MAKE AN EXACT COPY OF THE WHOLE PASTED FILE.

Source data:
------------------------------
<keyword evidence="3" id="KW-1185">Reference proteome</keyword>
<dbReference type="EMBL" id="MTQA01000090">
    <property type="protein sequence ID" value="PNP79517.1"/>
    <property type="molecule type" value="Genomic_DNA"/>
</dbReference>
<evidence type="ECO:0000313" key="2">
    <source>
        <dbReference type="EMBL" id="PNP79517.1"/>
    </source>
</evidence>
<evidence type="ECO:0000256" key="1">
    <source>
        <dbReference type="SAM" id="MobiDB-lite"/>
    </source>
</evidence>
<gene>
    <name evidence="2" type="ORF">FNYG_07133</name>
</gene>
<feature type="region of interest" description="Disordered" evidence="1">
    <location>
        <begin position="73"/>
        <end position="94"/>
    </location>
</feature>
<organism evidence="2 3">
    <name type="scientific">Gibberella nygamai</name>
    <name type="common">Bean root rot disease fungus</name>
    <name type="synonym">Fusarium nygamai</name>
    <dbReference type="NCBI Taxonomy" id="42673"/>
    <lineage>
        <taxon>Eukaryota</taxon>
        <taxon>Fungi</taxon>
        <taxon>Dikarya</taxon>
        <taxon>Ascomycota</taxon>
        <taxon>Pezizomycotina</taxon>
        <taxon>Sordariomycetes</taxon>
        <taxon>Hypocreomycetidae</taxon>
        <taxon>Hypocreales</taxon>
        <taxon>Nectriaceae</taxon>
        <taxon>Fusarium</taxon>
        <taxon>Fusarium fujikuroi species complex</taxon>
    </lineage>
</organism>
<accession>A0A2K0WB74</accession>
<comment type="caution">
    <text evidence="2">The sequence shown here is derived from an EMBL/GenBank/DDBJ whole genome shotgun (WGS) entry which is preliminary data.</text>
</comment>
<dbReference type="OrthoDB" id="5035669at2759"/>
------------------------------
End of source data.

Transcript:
<keyword evidence="3" id="KW-1185">Reference proteome</keyword>
<dbReference type="EMBL" id="MTQA01000090">
    <property type="protein sequence ID" value="PNP79517.1"/>
    <property type="molecule type" value="Genomic_DNA"/>
</dbReference>
<evidence type="ECO:0000313" key="2">
    <source>
        <dbReference type="EMBL" id="PNP79517.1"/>
    </source>
</evidence>
<evidence type="ECO:0000256" key="1">
    <source>
        <dbReference type="SAM" id="MobiDB-lite"/>
    </source>
</evidence>
<gene>
    <name evidence="2" type="ORF">FNYG_07133</name>
</gene>
<feature type="region of interest" description="Disordered" evidence="1">
    <location>
        <begin position="73"/>
        <end position="94"/>
    </location>
</feature>
<organism evidence="2 3">
    <name type="scientific">Gibberella nygamai</name>
    <name type="common">Bean root rot disease fungus</name>
    <name type="synonym">Fusarium nygamai</name>
    <dbReference type="NCBI Taxonomy" id="42673"/>
    <lineage>
        <taxon>Eukaryota</taxon>
        <taxon>Fungi</taxon>
        <taxon>Dikarya</taxon>
        <taxon>Ascomycota</taxon>
        <taxon>Pezizomycotina</taxon>
        <taxon>Sordariomycetes</taxon>
        <taxon>Hypocreomycetidae</taxon>
        <taxon>Hypocreales</taxon>
        <taxon>Nectriaceae</taxon>
        <taxon>Fusarium</taxon>
        <taxon>Fusarium fujikuroi species complex</taxon>
    </lineage>
</organism>
<accession>A0A2K0WB74</accession>
<comment type="caution">
    <text evidence="2">The sequence shown here is derived from an EMBL/GenBank/DDBJ whole genome shotgun (WGS) entry which is preliminary data.</text>
</comment>
<dbReference type="OrthoDB" id="5035669at2759"/>